…and if you add John Law, then it’s like Crosby, Stills and Nash.
Bruno Latour has been more in the limelight in the past twenty years. But Michel Callon’s writings and actions are just as fundamental to Actor Network Theory and Science and Technology Studies related work.
Before I lost (or lent) my copy of Callon’s Agir dans un monde incertain – essai sur la démocratie technique I took about 50 pages of notes. I’d only ever done that once before for Jerry Ravetz’ (1972) book Scientific Knowledge and its Social Problems. Callon’s book has recently been published in English, so I’ve just ordered a fresh copy. (This one is going to stay at home!) I look forward to rereading the English translation and will try to do a short review later this year.
Early on in the book, Callon does a brilliant, short summary of the history of modern science as a movement away from « real » nature (fields, rivers, mountains) towards « substitute » nature (laboratories, experimental set ups). Science has also moved away from being a popular activity (where doing science was accessible to many) to being an elitist activity – state of the art research today is for the happy few. The public can go to museums, read New Scientist or Scientific American, watch Horizon documentaries or whatever. But do science? No way! Write poetry, short stories, novels, act, play music, etc., this we can do. But science is for « real » scientists.
So it’s wonderful to see that « mere » schoolkids have been involved and active in a real Space Physics experiment in the UK.
Ben Bancroft, Jake Greenwood, and Samuel Bancroft from William Howard School in Brampton, Cumbria launched a helium-filled high-altitude weather balloon fitted with scientific measuring instruments. It flew to 31,685 metres and floated back to earth. The data are now being analysed.
This was made possible because of a Royal Society Schools Partnership grant in collaboration with Phil Furneaux and Professor Mike Kosch from the Deparment of Physics of Lancaster University.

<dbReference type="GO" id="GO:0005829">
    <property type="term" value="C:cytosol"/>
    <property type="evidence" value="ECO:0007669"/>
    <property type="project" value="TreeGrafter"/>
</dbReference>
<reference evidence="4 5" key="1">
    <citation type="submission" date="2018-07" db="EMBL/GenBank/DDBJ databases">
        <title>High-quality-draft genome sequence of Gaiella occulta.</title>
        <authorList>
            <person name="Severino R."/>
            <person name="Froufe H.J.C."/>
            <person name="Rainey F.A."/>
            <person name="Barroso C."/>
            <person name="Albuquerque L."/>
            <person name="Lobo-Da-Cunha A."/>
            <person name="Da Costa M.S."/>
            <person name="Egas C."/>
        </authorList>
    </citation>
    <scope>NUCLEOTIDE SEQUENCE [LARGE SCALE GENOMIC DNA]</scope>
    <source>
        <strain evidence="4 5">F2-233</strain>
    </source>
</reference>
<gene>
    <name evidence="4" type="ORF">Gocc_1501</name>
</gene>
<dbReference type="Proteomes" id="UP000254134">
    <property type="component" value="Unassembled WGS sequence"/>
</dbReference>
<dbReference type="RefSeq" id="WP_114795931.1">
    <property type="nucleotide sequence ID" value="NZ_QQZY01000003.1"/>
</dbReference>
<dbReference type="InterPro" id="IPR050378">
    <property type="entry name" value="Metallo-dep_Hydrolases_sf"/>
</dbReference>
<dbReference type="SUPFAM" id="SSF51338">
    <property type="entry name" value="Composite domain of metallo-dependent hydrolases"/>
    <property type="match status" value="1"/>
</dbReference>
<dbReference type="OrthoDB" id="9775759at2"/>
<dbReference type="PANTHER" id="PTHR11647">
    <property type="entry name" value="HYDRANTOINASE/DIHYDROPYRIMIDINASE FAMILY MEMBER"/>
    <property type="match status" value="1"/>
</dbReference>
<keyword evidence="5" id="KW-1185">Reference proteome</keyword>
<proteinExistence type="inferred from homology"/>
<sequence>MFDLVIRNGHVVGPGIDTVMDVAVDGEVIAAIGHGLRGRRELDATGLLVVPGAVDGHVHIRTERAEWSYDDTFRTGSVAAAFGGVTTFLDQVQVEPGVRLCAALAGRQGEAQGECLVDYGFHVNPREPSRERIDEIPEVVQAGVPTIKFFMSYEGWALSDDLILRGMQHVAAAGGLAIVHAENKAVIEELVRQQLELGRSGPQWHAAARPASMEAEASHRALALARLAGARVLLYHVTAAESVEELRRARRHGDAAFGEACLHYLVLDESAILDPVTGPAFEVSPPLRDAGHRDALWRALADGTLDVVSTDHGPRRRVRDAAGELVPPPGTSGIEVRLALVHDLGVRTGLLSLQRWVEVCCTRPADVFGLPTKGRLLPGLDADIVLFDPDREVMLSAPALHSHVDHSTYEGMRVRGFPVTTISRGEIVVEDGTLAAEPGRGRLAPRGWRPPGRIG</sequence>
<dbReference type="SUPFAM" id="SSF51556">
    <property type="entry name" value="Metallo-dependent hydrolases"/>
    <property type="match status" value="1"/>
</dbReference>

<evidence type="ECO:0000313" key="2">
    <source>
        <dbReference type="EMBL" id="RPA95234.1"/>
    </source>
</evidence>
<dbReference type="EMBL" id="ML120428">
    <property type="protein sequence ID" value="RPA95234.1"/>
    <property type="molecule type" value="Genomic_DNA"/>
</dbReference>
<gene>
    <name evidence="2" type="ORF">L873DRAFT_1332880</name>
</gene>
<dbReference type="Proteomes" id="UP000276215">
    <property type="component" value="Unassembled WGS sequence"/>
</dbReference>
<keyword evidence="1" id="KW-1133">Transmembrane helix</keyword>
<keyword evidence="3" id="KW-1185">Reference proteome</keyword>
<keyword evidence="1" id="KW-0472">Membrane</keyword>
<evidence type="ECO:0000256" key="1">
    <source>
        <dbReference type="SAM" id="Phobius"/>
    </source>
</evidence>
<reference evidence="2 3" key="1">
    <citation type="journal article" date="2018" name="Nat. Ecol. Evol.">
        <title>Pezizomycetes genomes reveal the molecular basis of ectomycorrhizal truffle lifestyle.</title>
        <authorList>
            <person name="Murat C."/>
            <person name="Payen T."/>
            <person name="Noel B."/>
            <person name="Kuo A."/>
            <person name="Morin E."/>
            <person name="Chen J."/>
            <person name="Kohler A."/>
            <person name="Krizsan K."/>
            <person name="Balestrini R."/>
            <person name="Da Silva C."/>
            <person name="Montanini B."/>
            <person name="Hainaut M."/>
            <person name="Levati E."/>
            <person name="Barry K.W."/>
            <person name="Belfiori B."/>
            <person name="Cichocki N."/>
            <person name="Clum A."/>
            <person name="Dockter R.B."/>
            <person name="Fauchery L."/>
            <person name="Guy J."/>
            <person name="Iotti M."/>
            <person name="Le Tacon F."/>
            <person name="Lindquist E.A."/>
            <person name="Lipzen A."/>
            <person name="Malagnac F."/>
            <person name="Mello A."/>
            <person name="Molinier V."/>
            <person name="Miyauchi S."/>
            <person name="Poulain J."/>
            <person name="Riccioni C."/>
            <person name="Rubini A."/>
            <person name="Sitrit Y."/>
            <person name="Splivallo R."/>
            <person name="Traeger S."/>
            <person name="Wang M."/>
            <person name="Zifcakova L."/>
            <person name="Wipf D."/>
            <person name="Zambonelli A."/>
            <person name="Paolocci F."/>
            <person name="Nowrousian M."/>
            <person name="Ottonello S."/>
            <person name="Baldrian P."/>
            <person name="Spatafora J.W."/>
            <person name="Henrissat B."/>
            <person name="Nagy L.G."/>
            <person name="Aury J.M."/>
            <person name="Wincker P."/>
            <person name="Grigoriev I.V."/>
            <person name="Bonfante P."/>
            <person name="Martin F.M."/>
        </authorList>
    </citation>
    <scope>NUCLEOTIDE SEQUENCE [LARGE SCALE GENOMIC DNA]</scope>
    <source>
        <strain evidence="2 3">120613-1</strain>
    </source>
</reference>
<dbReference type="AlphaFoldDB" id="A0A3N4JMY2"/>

1. The Lancaster Physics department is ranked #1 in the UK in terms of research.
2. Phil Furneaux has been running the Department’s Outreach programme for several years. Outreach is about attracting young people to study Physics. Phil, the Physics Department and the schools in Northwest England organize dozens of events to open the labs up and to bring hundreds of young pupils inside and to have them working and experimenting with the researchers. This is a sort of counter reaction to the elitism that Callon describes. It is not a science museum visit. It’s not an open day (or even an open week like the annual Fête de la Science we have here in France). It’s a really sustained committment by the lab’s researchers to do more than publish, publish, publish or whatever it takes to be ranked top of your country’s research league table.
3. The Royal Society, founded in the 17th century and partly responsible for the hyper specialisation of science that Callon refers to, has been actively supporting schools partnerships in all kinds of scientific disciplines for the past 12 years. 660 schools. Over 1 million pounds. Why? « To ignite enthusiasm among young people in the UK ».
4. Since 1997, in France the Foundation « La main à la pâte » (roughly meaning « get your hands dirty ») has been encouraging primary school kids, schools and teachers to experiment. Small prizes are awarded every year. The Institut (more or less the equivalent of the Royal Society) amplifies this initiative but not, it seems, initiate things as actively as the RS.
A final word on Michel Callon.
His wind research wind vane model says that the the research laboratory interacts with 5 communities:
A. Fellow researchers and peers (via publications)
B. The market (via patents and expertise)
C. Higher education (via advanced courses)
D. The public good (via norms and safety standards)
E. The general public (via popularisation)
Initiatives like the Brampton sixth formers’ weather balloon mean that the Lancaster Physics Department has just enriched Callon’s model by adding an Aflat and an E sharp.